Website Design Grids 2024: Rules For Creating Best Website Grids

If you are looking for website design grids you have come to the right place. In this post, we have discussed 5 different website design grids.

Grids are the design’s backbone; they assist you in establishing order and organizing the content of your design. We’ll discuss what a grid is, why you should use one in web design, and how to make one in this post.

You open your preferred design application and there it is, a blank canvas gazing back at you. It’s a touch daunting at times.

How do you begin? What position do you give the headline? Where do you place your artwork and photographs? A grid is all that is required to begin. 

A grid is a structure used to organize the content of a design; it establishes alignment and order.

Whether you’re designing a layout for print, such as a magazine, or merging photos and text to create a landing page, a grid will assist you in making design choices and providing a positive user experience.

website design grids

Consider how this landing page design utilizes a 12-column grid to organize its components. Using a grid removes the possibility of making random decisions.

Rather than randomly positioning pieces, by correctly using a grid, you’ll know precisely where to place elements like a logo, menu items, a headline, body content, and photographs. Additionally, it will aid in the acceleration of your design process.

In this article, I will be telling you all you need to know about how to use a grid in web design. So, stay with me to the end.

Where Do Grids Come From?

Before we go into how grids affect web design today, let’s take a short look at the history of grids and how they were employed. Grids are necessary for the organization of typography.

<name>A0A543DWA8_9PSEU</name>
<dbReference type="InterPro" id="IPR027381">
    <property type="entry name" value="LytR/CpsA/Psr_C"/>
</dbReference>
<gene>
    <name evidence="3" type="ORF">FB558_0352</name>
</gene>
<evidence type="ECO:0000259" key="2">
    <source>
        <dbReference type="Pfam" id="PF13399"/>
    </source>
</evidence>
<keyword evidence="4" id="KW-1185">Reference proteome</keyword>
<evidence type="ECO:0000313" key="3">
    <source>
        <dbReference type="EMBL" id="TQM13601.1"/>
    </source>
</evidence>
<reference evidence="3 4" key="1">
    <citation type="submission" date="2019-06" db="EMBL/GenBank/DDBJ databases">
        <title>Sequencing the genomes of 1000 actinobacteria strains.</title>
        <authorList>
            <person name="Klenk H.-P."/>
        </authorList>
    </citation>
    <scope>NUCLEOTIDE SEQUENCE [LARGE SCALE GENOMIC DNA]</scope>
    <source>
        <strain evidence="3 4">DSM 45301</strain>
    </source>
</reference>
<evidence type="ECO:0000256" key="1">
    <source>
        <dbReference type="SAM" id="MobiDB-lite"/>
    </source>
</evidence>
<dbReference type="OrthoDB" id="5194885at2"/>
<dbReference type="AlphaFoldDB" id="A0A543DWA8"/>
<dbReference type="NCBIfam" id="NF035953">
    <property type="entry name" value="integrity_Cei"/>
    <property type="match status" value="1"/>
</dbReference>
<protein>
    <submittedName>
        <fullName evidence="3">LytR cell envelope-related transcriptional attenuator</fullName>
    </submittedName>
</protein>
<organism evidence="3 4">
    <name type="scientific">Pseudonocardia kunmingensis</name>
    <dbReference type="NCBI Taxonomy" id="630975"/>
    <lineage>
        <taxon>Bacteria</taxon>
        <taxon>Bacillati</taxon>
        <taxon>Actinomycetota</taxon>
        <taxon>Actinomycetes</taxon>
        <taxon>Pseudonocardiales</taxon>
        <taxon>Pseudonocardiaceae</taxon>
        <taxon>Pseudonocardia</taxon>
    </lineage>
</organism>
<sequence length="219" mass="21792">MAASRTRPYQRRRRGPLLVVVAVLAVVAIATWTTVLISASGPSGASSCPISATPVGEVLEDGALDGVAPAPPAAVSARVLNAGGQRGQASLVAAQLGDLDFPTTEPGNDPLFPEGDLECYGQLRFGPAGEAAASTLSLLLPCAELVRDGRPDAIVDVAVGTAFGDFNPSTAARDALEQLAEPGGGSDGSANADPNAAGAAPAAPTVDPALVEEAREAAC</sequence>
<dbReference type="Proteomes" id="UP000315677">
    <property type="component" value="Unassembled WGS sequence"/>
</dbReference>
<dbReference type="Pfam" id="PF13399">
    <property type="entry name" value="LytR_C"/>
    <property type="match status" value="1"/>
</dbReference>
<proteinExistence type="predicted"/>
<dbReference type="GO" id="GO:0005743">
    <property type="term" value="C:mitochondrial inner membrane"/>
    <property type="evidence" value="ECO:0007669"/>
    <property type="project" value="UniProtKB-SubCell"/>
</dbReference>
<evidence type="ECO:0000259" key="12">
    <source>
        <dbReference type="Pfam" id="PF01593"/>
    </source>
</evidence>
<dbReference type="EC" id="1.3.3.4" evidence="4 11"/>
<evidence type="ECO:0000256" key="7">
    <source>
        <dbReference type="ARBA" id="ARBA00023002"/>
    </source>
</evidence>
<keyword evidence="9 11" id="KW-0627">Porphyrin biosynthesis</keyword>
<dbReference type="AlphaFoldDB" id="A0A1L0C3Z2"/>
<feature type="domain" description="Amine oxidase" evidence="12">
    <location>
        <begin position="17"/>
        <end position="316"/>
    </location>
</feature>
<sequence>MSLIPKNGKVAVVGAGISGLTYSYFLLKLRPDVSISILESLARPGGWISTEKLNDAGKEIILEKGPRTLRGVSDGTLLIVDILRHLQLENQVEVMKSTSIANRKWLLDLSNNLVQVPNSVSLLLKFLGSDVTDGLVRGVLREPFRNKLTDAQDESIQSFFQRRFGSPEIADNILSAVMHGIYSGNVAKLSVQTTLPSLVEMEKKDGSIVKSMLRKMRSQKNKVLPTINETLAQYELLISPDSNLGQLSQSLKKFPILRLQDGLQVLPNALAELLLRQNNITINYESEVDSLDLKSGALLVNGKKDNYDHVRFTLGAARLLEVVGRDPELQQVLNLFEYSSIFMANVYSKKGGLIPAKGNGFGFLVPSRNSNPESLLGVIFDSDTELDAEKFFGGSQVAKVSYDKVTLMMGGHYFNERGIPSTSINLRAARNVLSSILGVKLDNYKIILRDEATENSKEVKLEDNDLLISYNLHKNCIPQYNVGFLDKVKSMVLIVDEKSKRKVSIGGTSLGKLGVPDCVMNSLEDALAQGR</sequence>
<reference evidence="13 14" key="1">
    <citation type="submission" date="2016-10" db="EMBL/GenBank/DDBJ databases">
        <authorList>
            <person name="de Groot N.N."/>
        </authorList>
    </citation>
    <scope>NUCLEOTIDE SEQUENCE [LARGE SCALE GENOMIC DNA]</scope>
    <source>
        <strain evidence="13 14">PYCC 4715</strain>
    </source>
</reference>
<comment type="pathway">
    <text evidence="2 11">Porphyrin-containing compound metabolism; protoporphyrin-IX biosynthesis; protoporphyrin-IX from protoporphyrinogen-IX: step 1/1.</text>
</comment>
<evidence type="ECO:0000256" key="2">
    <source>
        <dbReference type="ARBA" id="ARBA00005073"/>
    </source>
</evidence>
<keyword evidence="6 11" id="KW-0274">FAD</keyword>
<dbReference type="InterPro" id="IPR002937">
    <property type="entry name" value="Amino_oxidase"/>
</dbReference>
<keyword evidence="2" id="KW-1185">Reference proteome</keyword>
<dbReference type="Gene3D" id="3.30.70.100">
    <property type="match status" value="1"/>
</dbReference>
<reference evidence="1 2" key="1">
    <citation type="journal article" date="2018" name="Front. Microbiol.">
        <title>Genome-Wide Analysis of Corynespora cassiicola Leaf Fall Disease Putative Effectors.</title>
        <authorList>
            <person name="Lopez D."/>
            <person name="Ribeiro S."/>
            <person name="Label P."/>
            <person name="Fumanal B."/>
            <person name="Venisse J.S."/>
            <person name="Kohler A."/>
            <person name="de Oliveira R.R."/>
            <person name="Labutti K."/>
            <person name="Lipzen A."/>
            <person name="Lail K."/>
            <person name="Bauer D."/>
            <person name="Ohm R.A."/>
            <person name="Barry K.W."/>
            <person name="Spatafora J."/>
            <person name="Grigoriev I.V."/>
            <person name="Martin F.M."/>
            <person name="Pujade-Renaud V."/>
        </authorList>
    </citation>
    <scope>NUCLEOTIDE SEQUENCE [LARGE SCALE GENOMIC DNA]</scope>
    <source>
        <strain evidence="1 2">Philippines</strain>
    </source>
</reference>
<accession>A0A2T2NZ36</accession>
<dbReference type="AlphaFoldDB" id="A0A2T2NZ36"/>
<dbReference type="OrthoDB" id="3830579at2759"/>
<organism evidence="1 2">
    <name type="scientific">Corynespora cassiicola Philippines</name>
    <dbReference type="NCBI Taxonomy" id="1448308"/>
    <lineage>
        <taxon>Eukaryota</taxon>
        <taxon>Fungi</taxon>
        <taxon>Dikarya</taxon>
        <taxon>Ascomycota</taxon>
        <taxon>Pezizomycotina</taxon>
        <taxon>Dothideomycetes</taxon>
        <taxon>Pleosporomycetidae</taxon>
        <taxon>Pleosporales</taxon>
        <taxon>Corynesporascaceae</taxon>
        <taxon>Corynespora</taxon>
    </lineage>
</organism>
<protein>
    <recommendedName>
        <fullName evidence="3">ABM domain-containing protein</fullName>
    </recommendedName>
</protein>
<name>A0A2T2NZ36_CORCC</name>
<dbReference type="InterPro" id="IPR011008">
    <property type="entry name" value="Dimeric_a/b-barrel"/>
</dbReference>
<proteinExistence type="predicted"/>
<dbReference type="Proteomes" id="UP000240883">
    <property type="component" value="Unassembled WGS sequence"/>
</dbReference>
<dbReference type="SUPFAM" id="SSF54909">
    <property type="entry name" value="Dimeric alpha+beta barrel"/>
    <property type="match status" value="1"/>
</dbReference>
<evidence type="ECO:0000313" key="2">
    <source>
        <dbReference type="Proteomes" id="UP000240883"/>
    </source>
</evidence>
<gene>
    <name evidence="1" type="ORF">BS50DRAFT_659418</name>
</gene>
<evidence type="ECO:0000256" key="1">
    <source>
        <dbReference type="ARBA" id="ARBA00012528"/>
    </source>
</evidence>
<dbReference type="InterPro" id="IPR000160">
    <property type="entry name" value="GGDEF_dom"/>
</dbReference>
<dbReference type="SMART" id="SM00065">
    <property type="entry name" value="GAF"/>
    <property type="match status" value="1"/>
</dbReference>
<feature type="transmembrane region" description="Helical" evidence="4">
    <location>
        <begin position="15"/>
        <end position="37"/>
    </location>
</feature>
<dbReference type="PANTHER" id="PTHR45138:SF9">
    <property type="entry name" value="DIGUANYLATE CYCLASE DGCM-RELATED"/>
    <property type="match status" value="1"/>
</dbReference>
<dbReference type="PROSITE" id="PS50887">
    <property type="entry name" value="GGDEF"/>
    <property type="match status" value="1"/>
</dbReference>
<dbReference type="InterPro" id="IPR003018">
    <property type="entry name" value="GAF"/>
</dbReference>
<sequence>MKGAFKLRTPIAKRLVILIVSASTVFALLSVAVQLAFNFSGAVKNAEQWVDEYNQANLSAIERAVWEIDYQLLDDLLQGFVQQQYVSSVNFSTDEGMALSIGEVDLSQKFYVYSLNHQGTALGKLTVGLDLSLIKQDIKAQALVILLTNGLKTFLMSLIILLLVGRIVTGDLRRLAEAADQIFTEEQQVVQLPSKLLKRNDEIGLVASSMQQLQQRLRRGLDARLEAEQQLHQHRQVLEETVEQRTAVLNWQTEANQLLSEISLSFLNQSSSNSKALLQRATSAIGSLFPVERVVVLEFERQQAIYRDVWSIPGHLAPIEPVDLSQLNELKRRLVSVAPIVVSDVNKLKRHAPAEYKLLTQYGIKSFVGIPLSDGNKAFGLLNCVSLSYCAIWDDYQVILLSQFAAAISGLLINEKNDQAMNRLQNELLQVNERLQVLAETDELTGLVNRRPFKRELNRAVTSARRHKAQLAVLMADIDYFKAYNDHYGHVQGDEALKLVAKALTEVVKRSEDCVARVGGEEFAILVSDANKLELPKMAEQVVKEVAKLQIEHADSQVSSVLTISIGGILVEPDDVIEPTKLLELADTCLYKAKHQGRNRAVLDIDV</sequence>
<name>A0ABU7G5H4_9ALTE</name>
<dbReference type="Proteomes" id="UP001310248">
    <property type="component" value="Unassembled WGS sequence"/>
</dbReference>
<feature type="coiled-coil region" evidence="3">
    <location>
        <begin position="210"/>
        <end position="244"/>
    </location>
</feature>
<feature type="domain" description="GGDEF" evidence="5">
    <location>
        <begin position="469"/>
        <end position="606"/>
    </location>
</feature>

Grids were initially employed in manuscript layouts to order type. Consider how ordered this spread from an early text page is.

For a more in-depth look at printing’s history, see our essay on the history of graphic design.

Fast forward to the Industrial Revolution and the advent of mass manufacturing, during which newspapers, posters, ads, and other printed items were produced in large quantities.

Designers like Jan Tschichold and Josef Müller-Brockmann created new grid systems in the twentieth century, which evolved into what is now known as The Swiss-Style or The International Typographic Style.

They established a modular structure with enough whitespace. 

Why Are Grids Important in Web Design?

In terms of its application to the web design process, the grid system aids in the alignment of page components using successive columns and rows.

Once this hierarchical foundation is in place, we can arrange text, graphics, and practically any other design element inside the interface in a consistent, ordered fashion. 

When designing for the web and mobile, the pages or interfaces we develop are intended to facilitate different user flows.

Grids facilitate the process of designing wireframes, templates, or standardized layouts for comparable sites since user flows often comprise several screens or windows that repeat similar design schemes and layouts.

Grids enable the horizontal and vertical division of pages through rows and columns. Grid systems are a systematic technique that enables designers to arrange items in an orderly fashion and to develop components for several pages or layouts in a modular fashion.

Website Design Grids: What are grids?

Additionally, grids establish a standardized set of fixed units of measurement that determine the size, spacing, and alignment of each design element. 

Grid layouts originated in print design when they were used in conjunction with typography to organize handwriting on paper, particularly in books and newspapers.

Having said that, many aspects of contemporary design rely on and thrive on grid-based layouts. This encompasses web design, interface design, and, most significantly, responsive design.

Before we dig into how and why grid-based layouts are such an invaluable tool to our design process as web developers, let’s take a closer look at the physical components that comprise a grid system.

5 Different Types of Grids 

Grids are classified into five distinct categories. While some are more appropriate for web design than others, you have almost certainly utilized all five at some time throughout your creative career.

1. Hierarchical Grid: 

The most prevalent use of hierarchical grids is in web design. The objective of these grids is to prioritize items. They may be more adaptable, but they still rely on columns, rows, and modules for organizing.

They are naturally constructed by first arranging the most significant elements on the page and then surrounding them with a grid.

Website Design Grids: hierarchical grid